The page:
My friend sets up a mini talk show set and encourages her 3-year-old daughter to interview various people in her life. Not only is it adorable, but it really builds her confidence and her vocabulary. Set up two chairs and a faux microphone and encourage your children to pretend to be characters from the book you just read. They can take turns interviewing and role-playing as various characters. “Mr. Caterpillar, just why are you so hungry?”

Via Pinterest

Walk and Talk With Your Kids

Taking a walk in a park or just in the neighborhood is good for everyone in the family. Add to the benefits of fresh air and exercise by being mindful about the conversation you have with your children. Ask them to point out things that start with the same sound, like a flower and a fence. Encourage them to find objects in their environment that rhyme like tree and bee. Mess For Less has a fun template for a neighborhood I-Spy game. Growing Book by Book also has a fun activity for early readers working on learning the alphabet–a backyard dig!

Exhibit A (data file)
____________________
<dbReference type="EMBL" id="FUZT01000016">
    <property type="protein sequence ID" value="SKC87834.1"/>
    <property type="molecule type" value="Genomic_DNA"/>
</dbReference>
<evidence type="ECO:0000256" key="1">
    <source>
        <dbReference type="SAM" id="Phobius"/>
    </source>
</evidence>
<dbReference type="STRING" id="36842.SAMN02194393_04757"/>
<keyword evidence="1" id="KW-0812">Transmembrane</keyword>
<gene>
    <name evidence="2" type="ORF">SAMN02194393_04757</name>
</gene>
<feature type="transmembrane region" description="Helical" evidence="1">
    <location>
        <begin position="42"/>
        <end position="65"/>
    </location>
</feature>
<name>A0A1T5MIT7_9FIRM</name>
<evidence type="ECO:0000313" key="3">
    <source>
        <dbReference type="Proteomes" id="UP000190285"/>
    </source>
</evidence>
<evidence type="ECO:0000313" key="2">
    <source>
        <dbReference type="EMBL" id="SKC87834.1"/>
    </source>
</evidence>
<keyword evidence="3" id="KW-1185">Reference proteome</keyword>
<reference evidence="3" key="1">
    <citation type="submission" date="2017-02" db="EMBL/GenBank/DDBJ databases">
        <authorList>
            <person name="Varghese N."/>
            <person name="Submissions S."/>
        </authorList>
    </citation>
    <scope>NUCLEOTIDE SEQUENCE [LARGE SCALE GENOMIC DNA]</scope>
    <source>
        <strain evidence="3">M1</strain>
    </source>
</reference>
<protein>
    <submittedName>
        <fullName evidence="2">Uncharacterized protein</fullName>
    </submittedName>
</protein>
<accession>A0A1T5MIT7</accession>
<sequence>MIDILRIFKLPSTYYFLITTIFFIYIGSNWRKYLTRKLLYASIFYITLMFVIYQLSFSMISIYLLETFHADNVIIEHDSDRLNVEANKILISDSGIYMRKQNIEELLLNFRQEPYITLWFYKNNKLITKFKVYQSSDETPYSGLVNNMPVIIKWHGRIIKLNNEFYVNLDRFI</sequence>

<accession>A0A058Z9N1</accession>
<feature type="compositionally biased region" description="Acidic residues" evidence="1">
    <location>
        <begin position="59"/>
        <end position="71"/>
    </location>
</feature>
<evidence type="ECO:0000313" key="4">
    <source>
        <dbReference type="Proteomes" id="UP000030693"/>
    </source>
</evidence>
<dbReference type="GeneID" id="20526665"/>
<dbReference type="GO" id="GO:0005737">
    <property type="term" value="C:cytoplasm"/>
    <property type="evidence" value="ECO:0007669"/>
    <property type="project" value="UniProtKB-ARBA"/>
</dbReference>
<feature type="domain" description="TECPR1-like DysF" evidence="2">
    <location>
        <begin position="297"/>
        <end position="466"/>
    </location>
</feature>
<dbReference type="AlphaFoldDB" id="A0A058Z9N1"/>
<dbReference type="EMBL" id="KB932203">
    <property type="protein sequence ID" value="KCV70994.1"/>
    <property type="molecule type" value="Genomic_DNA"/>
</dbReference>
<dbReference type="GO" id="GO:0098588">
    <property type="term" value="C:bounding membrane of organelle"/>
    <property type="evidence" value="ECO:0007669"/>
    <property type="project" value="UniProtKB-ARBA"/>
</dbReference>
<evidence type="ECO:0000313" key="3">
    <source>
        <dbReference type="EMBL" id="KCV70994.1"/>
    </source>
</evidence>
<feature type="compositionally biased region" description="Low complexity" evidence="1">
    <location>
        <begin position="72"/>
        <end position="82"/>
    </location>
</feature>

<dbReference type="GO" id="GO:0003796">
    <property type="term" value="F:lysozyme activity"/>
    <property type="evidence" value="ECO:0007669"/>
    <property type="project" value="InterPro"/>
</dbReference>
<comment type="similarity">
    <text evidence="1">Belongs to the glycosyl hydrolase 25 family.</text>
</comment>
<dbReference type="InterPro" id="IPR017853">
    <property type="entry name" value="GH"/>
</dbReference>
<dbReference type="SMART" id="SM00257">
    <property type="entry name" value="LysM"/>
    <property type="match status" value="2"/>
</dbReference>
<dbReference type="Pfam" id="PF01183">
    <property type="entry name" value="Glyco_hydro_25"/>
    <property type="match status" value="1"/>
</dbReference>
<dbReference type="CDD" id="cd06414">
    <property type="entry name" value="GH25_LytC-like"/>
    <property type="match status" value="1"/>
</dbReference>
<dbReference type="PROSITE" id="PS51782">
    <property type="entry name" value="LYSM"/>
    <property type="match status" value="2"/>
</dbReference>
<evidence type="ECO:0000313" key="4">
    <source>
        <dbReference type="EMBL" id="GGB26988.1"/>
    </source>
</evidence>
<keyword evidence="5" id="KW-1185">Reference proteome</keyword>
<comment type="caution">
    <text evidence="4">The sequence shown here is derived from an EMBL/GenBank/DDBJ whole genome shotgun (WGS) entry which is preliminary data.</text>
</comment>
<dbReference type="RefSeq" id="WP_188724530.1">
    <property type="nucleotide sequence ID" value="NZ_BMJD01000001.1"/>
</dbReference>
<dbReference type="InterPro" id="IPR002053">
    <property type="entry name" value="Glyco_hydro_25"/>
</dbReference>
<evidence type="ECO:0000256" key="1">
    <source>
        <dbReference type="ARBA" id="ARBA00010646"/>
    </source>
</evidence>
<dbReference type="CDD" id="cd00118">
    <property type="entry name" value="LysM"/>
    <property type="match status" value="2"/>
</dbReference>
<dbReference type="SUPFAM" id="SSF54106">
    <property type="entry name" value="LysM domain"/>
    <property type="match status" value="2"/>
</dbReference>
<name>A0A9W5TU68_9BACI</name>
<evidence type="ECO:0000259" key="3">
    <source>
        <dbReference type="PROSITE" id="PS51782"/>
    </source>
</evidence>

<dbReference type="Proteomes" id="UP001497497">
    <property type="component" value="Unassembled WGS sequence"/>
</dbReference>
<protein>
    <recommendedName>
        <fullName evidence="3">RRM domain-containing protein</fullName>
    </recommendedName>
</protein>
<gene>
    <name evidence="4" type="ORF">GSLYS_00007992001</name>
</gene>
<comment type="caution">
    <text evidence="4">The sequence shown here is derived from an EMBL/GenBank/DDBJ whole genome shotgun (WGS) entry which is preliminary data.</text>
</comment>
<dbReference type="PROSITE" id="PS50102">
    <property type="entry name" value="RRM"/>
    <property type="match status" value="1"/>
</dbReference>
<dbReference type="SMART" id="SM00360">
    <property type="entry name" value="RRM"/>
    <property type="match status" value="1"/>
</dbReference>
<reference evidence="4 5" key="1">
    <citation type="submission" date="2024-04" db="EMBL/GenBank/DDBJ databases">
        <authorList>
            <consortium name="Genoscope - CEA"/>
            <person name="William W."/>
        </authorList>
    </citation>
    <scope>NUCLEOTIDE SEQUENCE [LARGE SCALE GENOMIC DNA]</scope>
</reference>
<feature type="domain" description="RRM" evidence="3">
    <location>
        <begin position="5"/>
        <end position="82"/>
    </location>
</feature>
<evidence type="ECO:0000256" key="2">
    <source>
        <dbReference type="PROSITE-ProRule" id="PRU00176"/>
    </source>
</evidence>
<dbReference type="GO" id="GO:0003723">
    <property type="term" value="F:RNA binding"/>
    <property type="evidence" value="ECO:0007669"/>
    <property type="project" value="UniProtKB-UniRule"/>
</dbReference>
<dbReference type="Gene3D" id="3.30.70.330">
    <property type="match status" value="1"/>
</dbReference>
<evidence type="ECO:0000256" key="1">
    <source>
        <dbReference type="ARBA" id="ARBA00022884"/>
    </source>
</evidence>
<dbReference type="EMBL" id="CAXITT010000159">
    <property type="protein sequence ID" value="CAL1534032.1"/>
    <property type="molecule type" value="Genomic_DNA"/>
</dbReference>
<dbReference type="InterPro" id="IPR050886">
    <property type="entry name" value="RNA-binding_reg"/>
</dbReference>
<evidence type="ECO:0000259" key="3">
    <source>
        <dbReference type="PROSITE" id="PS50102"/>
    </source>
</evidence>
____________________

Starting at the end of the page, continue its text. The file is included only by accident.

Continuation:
Stacey Joyner, a reading specialist and program associate with Southwest Educational Development Laboratory (SEDL) Texas Comprehensive Center says, “By helping your child learn to hear the different sounds in words, you are supporting one of the critical skills that children need in order to learn to read well. That skill is called phonemic awareness. By hearing and saying rhymes, singing songs, and clapping syllables, children focus on the sounds in the words.”

Make the Most of Your Commute With Audiobooks

Sitting in traffic is no picnic for anyone, but it can be an opportunity to make the most of having your child’s undivided attention. Between iTunes and Audible.com and hundreds of free family friendly podcasts, there are opportunities for new lessons every car trip. According to Reading Rockets, some of the benefits of audiobooks for young readers include:

  • Introducing students to books above their reading level
  • Modeling good interpretive reading
  • Teaching critical listening
  • Introducing new genres that children might not otherwise consider
  • Introducing new vocabulary or difficult proper names or locales
Via Apartment Therapy

Audiobooks are also a great idea for travel during family vacations. Ditch the DVD player and allow the whole family to enjoy a story that you can later discuss. It will also help head off sibling bickering and the inevitable chorus of, “are we there yet?” Goodreads has a great list of recommended audiobooks that are great for kids.

Embrace Technology